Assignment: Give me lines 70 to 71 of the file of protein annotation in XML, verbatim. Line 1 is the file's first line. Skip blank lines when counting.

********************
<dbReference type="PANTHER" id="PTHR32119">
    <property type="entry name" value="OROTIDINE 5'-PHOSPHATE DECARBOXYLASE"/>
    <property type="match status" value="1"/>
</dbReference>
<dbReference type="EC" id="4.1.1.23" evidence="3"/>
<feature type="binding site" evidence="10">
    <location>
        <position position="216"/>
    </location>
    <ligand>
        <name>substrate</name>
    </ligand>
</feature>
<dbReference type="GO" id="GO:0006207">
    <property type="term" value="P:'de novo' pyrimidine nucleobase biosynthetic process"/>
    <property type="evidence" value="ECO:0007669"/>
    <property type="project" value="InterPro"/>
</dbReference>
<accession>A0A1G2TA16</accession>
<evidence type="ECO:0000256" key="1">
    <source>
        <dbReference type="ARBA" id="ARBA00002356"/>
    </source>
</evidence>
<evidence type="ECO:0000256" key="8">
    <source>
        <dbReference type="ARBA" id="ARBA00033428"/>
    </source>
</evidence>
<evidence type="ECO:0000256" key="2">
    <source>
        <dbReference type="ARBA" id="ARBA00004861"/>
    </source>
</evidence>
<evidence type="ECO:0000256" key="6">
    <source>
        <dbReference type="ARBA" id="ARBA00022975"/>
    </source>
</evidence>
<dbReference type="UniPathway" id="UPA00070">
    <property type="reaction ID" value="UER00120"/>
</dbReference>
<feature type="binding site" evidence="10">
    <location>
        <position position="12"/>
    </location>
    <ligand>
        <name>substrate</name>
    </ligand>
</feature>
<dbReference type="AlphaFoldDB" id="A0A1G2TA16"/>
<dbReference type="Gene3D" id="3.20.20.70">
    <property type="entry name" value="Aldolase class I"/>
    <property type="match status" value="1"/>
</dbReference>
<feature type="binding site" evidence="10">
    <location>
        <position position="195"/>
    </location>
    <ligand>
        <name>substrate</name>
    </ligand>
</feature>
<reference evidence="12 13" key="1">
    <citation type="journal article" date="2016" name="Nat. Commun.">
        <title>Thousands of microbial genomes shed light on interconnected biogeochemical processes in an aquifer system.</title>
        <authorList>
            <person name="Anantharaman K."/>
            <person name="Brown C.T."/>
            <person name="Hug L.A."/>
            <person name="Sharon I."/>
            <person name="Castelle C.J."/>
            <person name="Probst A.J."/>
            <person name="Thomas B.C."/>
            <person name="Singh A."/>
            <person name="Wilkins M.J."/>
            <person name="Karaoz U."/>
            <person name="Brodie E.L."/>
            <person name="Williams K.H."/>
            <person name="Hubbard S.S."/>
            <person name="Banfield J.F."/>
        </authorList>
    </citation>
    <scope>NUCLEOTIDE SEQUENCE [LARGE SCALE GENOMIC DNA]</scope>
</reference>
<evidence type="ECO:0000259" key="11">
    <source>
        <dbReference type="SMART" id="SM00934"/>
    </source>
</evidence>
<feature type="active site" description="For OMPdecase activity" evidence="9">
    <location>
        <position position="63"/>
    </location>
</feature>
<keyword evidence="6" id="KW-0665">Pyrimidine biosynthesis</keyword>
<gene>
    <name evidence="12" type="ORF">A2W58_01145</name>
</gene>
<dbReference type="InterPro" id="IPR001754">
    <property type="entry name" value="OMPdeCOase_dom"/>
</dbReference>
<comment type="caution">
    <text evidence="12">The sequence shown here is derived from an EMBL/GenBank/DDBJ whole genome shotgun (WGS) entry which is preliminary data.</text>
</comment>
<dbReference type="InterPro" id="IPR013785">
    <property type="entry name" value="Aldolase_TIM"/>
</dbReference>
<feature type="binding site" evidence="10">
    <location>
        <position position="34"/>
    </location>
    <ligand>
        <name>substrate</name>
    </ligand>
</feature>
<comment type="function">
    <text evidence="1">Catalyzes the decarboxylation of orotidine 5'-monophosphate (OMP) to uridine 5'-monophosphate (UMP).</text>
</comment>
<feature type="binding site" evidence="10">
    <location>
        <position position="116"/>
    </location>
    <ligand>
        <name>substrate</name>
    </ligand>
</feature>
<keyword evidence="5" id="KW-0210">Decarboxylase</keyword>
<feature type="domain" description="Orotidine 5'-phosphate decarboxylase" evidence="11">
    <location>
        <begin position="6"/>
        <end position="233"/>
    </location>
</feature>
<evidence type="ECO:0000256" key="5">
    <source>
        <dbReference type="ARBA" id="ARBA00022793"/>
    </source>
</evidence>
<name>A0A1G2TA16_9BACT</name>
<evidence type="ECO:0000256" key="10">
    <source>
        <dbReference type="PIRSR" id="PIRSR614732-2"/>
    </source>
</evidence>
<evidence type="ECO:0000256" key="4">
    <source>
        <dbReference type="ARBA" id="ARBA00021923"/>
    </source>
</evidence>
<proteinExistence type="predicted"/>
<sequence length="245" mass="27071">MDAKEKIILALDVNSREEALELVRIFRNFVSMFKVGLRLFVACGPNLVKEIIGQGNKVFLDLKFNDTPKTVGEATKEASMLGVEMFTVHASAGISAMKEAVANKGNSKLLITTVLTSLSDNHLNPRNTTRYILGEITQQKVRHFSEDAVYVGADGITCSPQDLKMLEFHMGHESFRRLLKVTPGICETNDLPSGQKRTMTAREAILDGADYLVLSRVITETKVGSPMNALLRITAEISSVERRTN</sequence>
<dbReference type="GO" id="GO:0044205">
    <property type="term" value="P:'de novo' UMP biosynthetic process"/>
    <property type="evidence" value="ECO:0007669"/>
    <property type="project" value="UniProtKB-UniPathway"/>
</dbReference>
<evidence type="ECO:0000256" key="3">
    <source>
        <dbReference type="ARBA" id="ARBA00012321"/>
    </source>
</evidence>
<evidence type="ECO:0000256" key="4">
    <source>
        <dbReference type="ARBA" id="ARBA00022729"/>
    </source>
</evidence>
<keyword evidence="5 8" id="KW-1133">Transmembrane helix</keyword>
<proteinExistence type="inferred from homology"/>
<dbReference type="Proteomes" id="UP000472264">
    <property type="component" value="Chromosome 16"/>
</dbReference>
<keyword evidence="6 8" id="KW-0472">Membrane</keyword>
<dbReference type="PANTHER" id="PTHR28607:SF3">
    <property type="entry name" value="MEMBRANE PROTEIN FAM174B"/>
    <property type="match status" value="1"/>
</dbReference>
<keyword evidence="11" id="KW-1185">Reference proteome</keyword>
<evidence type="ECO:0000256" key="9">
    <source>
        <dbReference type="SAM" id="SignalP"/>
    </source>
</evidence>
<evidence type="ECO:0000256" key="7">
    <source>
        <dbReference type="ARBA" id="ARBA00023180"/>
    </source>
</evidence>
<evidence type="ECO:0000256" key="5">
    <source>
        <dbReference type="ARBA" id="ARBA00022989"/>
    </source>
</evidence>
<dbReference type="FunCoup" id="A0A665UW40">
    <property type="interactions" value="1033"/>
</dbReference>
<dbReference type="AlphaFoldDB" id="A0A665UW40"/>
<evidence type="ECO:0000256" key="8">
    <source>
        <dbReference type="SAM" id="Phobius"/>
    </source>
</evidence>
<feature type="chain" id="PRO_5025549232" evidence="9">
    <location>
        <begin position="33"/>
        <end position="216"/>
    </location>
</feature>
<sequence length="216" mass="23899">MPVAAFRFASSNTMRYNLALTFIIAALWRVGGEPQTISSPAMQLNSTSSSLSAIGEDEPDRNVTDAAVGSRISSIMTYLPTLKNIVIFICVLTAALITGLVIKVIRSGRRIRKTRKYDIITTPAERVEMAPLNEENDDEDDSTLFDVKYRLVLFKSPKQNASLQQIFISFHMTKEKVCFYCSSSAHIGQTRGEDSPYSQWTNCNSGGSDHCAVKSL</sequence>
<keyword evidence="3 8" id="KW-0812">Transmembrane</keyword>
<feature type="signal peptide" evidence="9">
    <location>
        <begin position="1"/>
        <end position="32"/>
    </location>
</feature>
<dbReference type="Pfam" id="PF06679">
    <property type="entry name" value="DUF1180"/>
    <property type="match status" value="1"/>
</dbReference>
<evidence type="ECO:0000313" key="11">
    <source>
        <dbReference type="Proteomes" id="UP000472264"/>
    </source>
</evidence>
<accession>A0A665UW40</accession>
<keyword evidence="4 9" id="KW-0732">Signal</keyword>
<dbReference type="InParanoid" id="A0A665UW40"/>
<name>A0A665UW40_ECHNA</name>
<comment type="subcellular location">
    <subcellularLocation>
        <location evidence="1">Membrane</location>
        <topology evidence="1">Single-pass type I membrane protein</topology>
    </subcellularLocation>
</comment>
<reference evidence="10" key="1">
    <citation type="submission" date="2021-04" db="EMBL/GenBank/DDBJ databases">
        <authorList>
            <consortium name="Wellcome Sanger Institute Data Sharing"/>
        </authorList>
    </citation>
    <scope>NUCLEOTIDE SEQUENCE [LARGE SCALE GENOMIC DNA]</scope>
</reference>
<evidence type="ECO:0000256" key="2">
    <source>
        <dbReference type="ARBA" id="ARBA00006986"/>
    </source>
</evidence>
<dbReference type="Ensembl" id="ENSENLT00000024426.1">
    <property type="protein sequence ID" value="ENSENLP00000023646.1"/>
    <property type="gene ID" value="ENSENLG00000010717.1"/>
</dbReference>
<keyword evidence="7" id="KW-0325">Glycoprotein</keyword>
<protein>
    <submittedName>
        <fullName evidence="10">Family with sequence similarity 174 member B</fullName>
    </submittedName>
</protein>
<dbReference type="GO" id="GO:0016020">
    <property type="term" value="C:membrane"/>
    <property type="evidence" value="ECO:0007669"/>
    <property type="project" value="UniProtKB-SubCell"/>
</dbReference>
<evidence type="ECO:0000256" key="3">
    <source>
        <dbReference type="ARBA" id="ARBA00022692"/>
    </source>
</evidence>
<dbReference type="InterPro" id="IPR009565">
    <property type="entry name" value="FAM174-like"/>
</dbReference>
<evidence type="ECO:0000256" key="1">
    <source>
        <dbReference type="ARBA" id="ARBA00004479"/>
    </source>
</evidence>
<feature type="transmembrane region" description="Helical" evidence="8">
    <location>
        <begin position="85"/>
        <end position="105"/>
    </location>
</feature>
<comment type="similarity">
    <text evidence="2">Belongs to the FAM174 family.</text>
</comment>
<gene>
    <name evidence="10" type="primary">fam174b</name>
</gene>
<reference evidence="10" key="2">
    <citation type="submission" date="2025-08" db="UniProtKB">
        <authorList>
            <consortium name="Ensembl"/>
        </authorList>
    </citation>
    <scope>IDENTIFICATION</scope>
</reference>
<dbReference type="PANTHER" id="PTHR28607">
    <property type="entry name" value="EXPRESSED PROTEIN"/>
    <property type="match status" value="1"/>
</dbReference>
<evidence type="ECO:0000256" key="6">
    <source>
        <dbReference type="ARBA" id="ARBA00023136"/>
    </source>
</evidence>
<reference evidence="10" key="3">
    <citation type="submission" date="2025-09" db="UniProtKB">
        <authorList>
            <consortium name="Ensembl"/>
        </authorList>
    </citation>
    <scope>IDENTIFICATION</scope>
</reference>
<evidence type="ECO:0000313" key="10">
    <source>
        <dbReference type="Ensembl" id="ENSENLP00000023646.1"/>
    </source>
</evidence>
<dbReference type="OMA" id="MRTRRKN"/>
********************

            <person name="Hug L.A."/>
            <person name="Sharon I."/>